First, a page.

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The “war on terror” has become one of those discursive moral high grounds
that, in reality, serve as a smokescreen to conceal the imperial ambitions of a
political elite. While the corporate media generally supports this elite by
(mis)informing the general public about the war’s “progress,” more pertinent
threats fail to attract the same kind of political attention (and general hand
wringing) associated with the “green menace.” I could be referring to global
warming, which some scientists consider one of the greatest threats to human
life, or to the spread of such deadly diseases as the H1V avian flu virus.
Actually, I am referring to organized crime and its links to biker gangs.
On 8 April 2006, the worst mass murder in recent Ontario history
occurred near Shedden, a small southwestern town where the bodies of eight
men were found in a local farmer’s field. Police arrested five people, including
a Bandido motorcycle club member. The killings were club related, as the
victims were members or associate members of the club. The Bandidos are a
“outlaw” biker motorcycle club, held to represent that 1 percent who engage
in criminal activity. As is usually the case, this minority wreaks havoc by its
members’ involvement in car/motorcycle theft, drugs, prostitution, gun trafficking,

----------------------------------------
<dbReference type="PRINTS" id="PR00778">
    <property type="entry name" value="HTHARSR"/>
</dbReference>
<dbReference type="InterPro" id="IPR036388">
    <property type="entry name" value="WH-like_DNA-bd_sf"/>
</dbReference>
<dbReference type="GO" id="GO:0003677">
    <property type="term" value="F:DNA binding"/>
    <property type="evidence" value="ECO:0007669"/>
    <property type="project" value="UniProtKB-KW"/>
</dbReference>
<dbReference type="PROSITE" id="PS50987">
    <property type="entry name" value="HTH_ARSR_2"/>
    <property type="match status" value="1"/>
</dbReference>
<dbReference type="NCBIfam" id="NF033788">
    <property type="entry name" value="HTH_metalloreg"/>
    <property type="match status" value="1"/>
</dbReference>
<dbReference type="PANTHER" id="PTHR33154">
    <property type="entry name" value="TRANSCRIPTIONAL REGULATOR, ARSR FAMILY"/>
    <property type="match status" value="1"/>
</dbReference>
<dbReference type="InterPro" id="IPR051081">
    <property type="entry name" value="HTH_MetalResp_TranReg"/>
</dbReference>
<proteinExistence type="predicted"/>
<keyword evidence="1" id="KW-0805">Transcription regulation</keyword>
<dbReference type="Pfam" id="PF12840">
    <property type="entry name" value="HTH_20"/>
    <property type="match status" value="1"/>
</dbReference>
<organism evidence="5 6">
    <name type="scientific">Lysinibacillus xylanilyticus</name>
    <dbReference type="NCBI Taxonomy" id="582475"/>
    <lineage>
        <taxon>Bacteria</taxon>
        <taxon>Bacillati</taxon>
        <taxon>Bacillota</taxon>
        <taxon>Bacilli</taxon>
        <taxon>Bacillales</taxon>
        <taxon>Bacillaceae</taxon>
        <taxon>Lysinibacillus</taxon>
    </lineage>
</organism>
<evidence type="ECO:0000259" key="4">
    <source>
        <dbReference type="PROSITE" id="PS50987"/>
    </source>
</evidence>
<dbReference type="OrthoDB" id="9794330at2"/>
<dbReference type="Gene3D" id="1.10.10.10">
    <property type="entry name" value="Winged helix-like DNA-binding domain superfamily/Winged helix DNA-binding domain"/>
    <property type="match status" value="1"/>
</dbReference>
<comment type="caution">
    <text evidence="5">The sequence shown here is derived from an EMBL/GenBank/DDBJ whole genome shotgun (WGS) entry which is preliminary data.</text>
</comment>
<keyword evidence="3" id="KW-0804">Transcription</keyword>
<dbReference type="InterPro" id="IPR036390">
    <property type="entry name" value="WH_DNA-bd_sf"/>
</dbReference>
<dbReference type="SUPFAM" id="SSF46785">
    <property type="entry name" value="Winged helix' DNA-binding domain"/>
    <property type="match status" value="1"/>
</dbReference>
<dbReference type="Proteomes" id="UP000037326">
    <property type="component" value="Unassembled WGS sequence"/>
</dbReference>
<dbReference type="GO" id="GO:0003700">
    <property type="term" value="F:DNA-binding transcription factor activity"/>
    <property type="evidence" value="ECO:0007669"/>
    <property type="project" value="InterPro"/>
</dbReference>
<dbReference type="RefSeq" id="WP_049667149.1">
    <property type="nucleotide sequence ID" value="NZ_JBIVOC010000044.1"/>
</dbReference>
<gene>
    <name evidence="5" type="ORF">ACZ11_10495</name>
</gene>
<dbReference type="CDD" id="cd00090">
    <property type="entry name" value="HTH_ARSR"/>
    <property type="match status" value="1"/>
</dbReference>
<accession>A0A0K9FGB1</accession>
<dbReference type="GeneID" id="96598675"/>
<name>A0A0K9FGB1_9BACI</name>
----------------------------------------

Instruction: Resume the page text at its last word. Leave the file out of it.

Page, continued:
and similar criminal activities. They also contribute to gun-related
deaths and maimings, drug addiction, and theft.
Given this reality, biker gang-related activities are of grave concern to
community health and safety. And yet the West’s public venom is mostly preserved
for Muslims, most of whom are peace-loving people seeking to live
quiet productive lives in safe neighborhoods. It is this overarching discourse
of the supposedly “evil” scourge of Muslims against the backdrop of the
more tangible, long-term, and widespread threats of organized crime that is
worrying on at least two fronts. First, its demonization of Muslims makes
their lives in the West an increasingly problematic experience and, second, it
focuses the public’s attention on an abstract threat (“terror”) while diverting
attention from more tangible (if intractable) threats, thereby allowing the
United States’ neoconservative imperial ambitions to proceed.
Maligning Muslims and Islam is reaching a dangerous level of acceptability
in the United States and elsewhere in the West, even at the level of
political discourse, and is buttressed by a largely supportive general public.
The result: no-fly lists, racial profiling, and the jailing and torture of Muslims ...